// The following checks are only based on the default expected `toStringTag` values
            'Module', // A non-array exotic object
            'Promise', // Promise instances have an extra slot ([[PromiseState]]) but not throwing in Chrome `postMessage`
            'WeakMap', // WeakMap instances have an extra slot ([[WeakMapData]]) but not throwing in Chrome `postMessage`
            'WeakSet' // WeakSet instances have an extra slot ([[WeakSetData]]) but not throwing in Chrome `postMessage`
        ].includes(stringTag) ||
        val === Object.prototype || // A non-array exotic object but not throwing in Chrome `postMessage`
    ) {
        throw new DOMException('The object cannot be cloned.', 'DataCloneError');
    }
}

As one means of detecting platform objects, WebIDL states:

The class string of a platform object that implements one or more interfaces must be the identifier of the primary interface of the platform object.

...where a "class string" is defined as:

the string to include in the string returned from Object.prototype.toString. If an object has a class string, then the object must, at the time it is created, have a property whose name is the @@toStringTag symbol and whose value is the specified string.

In fact, one JS implementation of SCA I could find, CycloneJS takes this approach in throwing upon any non-recognized @@toStringTag.

However, I am concerned that:

  1. Especially as @@toStringTag is not an internal slot and thus objects having a distinct one is not an automatic disqualifier, I'd be concerned rejecting any object with such a distinct tag would be excessively prohibitive. But maybe these cases would be too few to be of concern.
  2. I am still left, however, with the question of whether there is a need to scour specs for non-default behavior of "essential internal methods" to reject those too. Likewise if other specifications besides ECMAScript define their own internal slots (which might be another criterion for rejection). I wonder if it is safe to assume for both cases though, that most if not all of these would indeed have their own distinct @@toStringTag and could thus be rejected per the approach in concern #1.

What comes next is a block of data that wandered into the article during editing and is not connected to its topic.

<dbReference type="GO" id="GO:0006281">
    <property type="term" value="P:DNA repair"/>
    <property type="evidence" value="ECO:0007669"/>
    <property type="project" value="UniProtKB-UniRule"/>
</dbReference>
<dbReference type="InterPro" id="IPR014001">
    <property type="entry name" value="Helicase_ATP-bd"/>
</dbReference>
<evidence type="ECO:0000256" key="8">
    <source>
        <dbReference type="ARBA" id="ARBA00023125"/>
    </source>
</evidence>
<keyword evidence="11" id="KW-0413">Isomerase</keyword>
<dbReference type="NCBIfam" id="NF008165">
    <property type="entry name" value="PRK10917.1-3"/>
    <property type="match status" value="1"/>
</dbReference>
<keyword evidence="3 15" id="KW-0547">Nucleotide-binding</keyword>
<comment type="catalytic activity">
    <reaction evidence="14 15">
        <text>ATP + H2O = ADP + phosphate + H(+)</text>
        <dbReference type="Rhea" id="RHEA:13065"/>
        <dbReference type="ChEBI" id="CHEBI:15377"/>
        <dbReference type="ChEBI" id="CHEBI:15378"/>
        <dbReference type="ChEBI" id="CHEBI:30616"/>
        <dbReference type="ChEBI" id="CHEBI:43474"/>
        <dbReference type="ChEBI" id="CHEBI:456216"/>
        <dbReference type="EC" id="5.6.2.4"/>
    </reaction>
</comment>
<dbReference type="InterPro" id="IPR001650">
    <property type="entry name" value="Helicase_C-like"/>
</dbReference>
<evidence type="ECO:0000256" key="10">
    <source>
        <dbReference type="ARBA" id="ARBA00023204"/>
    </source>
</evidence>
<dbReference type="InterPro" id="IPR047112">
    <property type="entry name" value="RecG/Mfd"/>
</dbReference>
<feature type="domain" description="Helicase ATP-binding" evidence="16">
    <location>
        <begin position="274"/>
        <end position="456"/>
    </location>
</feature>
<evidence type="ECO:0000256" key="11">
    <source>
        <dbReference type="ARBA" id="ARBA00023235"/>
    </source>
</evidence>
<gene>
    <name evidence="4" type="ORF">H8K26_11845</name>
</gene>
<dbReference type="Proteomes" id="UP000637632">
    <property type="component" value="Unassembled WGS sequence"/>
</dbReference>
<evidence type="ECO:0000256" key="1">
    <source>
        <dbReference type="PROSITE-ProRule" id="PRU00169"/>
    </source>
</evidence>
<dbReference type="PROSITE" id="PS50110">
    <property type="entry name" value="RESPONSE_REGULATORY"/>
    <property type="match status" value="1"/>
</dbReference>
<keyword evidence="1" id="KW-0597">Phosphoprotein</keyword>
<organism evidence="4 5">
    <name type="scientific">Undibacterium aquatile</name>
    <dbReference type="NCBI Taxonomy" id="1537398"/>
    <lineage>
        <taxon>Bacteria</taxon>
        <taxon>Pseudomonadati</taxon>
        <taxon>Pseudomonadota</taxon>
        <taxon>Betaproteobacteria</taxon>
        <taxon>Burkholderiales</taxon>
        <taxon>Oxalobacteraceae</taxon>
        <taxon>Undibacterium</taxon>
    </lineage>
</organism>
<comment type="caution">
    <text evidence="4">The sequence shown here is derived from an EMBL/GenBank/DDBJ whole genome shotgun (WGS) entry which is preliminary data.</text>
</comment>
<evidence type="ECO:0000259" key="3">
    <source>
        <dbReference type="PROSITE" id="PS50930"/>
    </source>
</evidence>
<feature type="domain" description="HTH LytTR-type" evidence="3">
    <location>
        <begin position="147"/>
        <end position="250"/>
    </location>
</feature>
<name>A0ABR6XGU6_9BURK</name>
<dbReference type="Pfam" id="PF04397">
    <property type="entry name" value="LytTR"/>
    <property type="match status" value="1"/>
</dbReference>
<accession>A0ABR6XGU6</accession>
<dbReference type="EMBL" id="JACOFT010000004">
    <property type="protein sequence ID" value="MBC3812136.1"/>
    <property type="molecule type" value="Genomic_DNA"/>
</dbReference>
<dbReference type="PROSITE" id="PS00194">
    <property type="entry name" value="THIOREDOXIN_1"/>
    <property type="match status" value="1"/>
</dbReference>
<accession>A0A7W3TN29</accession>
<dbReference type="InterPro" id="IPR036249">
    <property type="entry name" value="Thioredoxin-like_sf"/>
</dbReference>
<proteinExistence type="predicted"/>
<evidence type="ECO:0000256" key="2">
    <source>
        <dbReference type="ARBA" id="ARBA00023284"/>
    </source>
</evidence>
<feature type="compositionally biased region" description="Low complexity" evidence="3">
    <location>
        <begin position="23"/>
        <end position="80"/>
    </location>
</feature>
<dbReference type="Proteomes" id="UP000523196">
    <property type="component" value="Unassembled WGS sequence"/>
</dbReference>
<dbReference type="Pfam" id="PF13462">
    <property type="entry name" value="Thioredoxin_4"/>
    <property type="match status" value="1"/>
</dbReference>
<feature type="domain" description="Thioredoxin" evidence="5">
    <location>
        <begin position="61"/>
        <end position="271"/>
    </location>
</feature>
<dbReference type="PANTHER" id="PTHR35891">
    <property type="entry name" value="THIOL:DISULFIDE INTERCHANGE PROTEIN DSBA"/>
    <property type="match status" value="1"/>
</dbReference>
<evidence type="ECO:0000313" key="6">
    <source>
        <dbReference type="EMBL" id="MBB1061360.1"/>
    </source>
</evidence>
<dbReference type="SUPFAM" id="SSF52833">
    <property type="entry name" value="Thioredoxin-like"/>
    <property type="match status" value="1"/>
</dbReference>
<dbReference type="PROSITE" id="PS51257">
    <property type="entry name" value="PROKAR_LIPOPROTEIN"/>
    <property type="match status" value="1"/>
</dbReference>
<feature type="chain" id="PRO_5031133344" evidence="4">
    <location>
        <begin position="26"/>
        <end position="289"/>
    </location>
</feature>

So essentially, I'd like to know whether the Object.prototype.toString whitelisting approach ought to be mostly adequate to avoid false positives or false negatives and whether any other detection techniques could give more granular control.

  • 2
    This is one of those unfortunate places where the Web Platform contains "magic", i.e. behavior that can't be implemented using other parts of the platform (ECMAScript, browser APIs, etc). Since you don't have access to those internal slots you can't implement the same tests a native implementation can. In general we'd like to eliminate magic from the platform, but... there's a lot, and it's rarely the highest priority work. ... I haven't (yet?) spent enough time looking at your algorithm to judge whether it's "mostly adequate" so I'm not listing this as an answer. – Joshua Bell Feb 13 '17 at 17:37
  • Btw, FWIW, @JoshuaBell, regarding the mistaken non-failure of Promise, WeakMap, and WeakSet in Chrome (step 18 of the SCA), I reported bugs.chromium.org/p/chromium/issues/detail?id=698564 (but it got classified as spam). – Brett Zamir Mar 5 '17 at 9:03
  • And I just added mention in the comment of the non-failure of Object.prototype which as a (non-array) exotic object appears it ought to fail too. – Brett Zamir Mar 5 '17 at 9:26
  • Thanks for the ping. I'll try to de-spam the issue (I at least reported it as a false-positive) – Joshua Bell Mar 6 '17 at 17:45
  • Possible duplicate of Why is this configurable property not deletable? – Paul Sweatte May 17 '17 at 16:35